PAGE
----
Indiana clung to a 21-17 lead heading into the fourth quarter against a team it had never before beaten.
The Penn State Nittany Lions of 2013 weren’t the typical powerhouse that college football fans are accustomed to, but were 3-1 before facing the Hoosiers and 8-4 in 2012. The program was also in its final year of bowl sanctions and what would be the last year under head coach Bill O’Brien.
Led by three future NFL players — quarterback Nate Sudfeld, running back Tevin Coleman and wide receiver Cody Latimer — the Hoosiers took down the Nittany Lions 44-24 for Indiana’s first and only win over Penn State.
Indiana fans had grown accustomed to watching their team crumble in the fourth quarter against top teams in the Big Ten under Kevin Wilson, but not on the gloomy, overcast day that was Oct. 5, 2013 in Bloomington. In fact, when the Hoosiers gathered by the student section after the game to sing “Indiana, Our Indiana,” there may have been more students in shoulder pads than in the stands.
Indiana began the fourth quarter on a mission, scoring via quarterback sneak from dual-threat speedster Tre Roberson on the first possession of the quarter.
The Indiana defense stood strong in the fourth quarter, leading to a crazy turn of events. In a matter of 12 seconds, the Hoosiers scored two touchdowns to go up 35-17. A 36-yard touchdown catch from Kofi Hughes was followed by an Indiana fumble recovery on the ensuing kickoff only to be topped off with a nine-yard touchdown run from Roberson.
The game was littered with future NFL talent on the other side, as well, with Penn State quarterback Christian Hackenberg and wide receiver Allen Robinson II. Latimer and Robinson II put on a receiving showcase of their own, Latimer hauling in nine catches for 140 yards and Robinson catching 12 passes for 173 yards and two touchdowns.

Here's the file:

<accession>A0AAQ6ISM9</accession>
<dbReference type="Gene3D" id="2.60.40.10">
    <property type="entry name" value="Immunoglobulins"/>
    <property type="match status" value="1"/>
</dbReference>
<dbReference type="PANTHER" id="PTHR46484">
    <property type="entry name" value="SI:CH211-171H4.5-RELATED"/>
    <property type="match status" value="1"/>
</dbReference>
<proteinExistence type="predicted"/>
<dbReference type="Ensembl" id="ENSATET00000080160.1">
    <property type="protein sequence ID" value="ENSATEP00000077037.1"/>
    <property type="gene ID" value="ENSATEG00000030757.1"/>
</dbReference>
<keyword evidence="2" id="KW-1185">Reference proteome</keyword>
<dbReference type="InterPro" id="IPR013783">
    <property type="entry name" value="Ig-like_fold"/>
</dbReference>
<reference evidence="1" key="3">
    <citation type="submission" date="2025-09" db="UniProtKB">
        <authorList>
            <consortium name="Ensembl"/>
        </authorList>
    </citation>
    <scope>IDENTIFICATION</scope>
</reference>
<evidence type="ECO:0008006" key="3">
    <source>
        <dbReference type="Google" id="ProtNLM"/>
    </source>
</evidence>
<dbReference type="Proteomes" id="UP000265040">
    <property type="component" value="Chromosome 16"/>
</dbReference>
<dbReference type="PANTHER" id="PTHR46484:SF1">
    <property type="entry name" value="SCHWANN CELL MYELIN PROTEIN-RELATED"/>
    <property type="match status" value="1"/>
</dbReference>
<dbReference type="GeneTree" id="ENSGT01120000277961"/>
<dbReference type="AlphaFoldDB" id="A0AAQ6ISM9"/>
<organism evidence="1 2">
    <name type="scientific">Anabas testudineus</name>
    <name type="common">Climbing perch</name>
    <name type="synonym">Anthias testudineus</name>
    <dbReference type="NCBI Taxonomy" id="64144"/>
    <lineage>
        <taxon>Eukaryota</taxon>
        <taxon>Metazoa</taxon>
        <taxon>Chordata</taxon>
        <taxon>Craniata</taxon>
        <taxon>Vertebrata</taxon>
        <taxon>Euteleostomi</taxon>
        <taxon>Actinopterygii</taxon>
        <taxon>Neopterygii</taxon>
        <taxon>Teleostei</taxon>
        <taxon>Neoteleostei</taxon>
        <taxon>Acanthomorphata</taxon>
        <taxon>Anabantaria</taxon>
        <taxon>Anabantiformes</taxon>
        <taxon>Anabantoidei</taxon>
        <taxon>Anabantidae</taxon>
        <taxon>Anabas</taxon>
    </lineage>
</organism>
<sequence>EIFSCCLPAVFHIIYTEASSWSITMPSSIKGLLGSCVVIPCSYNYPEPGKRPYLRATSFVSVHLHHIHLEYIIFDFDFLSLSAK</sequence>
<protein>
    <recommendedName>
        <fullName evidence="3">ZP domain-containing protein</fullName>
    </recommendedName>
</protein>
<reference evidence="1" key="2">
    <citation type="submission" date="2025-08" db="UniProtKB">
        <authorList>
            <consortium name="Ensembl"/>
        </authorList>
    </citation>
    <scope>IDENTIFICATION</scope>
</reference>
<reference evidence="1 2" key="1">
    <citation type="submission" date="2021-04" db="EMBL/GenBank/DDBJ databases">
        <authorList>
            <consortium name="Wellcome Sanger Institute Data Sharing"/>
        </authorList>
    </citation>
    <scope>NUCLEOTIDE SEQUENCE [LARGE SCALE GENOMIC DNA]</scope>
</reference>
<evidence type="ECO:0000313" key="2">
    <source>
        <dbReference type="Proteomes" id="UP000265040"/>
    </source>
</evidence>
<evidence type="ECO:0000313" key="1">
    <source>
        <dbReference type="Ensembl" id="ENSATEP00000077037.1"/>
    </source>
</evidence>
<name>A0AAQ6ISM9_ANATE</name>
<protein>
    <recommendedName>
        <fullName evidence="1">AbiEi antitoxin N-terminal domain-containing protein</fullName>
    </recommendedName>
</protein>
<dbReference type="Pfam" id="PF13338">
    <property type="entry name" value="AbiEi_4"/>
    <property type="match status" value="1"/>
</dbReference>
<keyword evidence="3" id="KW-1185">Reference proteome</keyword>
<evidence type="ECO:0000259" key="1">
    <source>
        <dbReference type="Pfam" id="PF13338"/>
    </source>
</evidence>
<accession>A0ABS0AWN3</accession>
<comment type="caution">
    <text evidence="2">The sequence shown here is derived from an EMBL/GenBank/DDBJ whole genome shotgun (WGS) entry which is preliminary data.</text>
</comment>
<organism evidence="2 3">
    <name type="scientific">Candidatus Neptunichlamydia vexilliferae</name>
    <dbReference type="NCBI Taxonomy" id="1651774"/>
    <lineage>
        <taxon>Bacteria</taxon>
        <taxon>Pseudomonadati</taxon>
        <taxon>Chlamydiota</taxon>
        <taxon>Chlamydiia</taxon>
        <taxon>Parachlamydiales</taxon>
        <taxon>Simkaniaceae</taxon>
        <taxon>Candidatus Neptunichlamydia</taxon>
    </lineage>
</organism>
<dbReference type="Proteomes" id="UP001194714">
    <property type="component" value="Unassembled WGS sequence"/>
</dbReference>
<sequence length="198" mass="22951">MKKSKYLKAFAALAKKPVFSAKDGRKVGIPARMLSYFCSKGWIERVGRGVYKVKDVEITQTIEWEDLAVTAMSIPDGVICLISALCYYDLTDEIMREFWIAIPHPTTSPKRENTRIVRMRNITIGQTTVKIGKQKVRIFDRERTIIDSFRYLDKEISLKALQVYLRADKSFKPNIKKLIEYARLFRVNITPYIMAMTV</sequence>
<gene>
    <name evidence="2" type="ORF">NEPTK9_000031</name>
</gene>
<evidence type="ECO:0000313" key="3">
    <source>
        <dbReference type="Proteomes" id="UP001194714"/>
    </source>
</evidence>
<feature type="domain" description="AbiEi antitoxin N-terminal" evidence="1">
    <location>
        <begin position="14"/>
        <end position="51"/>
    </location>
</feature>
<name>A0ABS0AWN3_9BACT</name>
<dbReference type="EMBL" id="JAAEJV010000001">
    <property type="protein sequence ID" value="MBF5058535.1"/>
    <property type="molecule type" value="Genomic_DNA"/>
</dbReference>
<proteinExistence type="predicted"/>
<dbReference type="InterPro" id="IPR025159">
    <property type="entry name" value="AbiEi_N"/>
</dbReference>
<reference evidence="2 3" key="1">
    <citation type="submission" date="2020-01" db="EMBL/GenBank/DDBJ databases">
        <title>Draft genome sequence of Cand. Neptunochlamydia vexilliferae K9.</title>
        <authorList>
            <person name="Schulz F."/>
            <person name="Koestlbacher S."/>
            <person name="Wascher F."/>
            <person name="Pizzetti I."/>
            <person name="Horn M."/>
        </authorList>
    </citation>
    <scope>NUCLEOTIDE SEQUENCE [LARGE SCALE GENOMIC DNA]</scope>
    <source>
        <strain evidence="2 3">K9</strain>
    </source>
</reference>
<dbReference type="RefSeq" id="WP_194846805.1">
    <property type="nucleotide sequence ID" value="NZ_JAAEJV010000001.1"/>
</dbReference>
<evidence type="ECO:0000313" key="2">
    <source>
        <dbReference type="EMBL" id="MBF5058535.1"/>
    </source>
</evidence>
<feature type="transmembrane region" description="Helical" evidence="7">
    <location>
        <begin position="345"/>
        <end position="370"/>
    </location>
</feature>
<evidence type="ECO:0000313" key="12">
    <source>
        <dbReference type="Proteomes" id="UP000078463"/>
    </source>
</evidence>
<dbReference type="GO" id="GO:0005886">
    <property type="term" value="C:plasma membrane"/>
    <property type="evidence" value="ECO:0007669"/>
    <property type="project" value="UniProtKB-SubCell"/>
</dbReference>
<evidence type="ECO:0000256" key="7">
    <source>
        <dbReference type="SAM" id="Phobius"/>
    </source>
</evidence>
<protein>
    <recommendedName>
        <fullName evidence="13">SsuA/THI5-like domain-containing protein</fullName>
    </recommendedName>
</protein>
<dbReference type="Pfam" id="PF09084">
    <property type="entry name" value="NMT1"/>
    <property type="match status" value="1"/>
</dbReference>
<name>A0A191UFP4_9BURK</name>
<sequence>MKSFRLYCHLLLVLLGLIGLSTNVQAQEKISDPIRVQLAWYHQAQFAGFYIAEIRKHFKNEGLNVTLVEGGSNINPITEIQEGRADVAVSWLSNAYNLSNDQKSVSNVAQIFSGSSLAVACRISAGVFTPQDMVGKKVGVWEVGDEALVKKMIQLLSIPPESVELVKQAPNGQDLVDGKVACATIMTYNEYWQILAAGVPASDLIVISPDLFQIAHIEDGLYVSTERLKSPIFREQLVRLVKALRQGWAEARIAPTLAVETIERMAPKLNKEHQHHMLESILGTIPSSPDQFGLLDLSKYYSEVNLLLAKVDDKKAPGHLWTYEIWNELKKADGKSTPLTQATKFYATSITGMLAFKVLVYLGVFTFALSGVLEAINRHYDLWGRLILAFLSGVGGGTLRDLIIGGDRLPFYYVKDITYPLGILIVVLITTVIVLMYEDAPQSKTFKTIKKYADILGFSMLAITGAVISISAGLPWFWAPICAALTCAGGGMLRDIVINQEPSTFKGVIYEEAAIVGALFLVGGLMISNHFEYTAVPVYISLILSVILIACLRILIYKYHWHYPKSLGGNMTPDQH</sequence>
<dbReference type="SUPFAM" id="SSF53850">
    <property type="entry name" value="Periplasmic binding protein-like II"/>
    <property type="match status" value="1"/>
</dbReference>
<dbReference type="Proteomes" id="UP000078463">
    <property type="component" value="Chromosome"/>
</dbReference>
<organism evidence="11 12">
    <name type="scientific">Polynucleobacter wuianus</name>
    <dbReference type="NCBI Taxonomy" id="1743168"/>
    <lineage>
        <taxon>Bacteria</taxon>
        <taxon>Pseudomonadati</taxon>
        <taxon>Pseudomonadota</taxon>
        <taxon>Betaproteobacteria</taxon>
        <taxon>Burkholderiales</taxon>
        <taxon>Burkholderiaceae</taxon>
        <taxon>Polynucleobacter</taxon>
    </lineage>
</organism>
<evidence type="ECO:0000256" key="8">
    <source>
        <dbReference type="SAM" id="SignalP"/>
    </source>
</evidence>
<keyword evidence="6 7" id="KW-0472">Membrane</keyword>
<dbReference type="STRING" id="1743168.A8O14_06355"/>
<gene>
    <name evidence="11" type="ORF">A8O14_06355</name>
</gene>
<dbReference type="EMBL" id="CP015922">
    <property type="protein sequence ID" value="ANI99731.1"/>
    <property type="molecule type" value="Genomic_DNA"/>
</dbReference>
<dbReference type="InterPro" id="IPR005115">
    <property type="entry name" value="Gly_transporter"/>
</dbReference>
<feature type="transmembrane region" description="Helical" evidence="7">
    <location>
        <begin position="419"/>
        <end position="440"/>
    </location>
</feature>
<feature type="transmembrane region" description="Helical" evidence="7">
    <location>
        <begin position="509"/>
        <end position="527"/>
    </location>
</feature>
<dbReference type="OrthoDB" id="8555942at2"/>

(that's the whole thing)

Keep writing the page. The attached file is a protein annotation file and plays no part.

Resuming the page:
A freshman in 2013, Hackenberg set a Penn State record with 55 pass attempts, netting 340 yards and three touchdowns. Hackenberg and the Nittany Lions tried their best to mount a fourth-quarter comeback after cutting the lead to 42-24 with 7:44 remaining.
But the Indiana defensive line stuck the dagger in the hearts of the Penn State faithful, forcing a Hackenberg fumble in his own end zone for a safety with 5:40 left in the game. An overlooked factor in this game could be Indiana’s stout defensive line allowing just 70 yards on the ground, compared to 150 yards by the Hoosiers and 90 from Coleman alone.
It must have been odd to see Indiana run out the last five minutes of the clock versus a Big Ten powerhouse, but that’s how the only Indiana victory over Penn State ended.
While Indiana possessed one of its most potent offenses in recent years in 2013, it was not enough to become bowl-eligible. The Hoosiers won the Old Oaken Bucket in a 56-36 win against Purdue, but losses in five of the previous six games made reaching bowl eligibility impossible.
It is a fun game to reflect on, not only because of all of the future NFL talent, but also on the coaching side. In 2012, O’Brien won Big Ten Coach of the Year as well as the Paul “Bear” Bryant College Coach of the Year Award. Despite interest from the Cleveland Browns and Philadelphia Eagles after his first year at Penn State, O’Brien decided to stay at Penn State, stating, “I am not a one-and-done guy.”
O’Brien would finish 7-5 at Penn State in 2013, and, viewed as a hot coaching commodity at the time, was hired by the Houston Texans to be their head coach. O’Brien remains head coach of the Texans today and has a 2-4 record in the playoffs as a head coach.
For the Hoosiers, Wilson was the head coach from 2011-2016, sporting a 26-47 in six seasons. He was thought of as a contrarian, who would often downplay wins and show optimism after losses. Wilson proved this after his team’s victory over Penn State.
“I don’t know if we played great or overwhelmingly awesome, but we were pretty solid as a team,” Wilson said.
Under Wilson, the Hoosiers never won more than six games. Indiana lost in the Pinstripe Bowl in 2015 and the Foster Farms Bowl in 2016, but Wilson left the team before coaching in the latter.
He parted ways with Indiana after accusations of mistreating players and pressuring one to play through injuries. Wilson is now the offensive coordinator at Ohio State where he has been since the beginning of the 2017 season.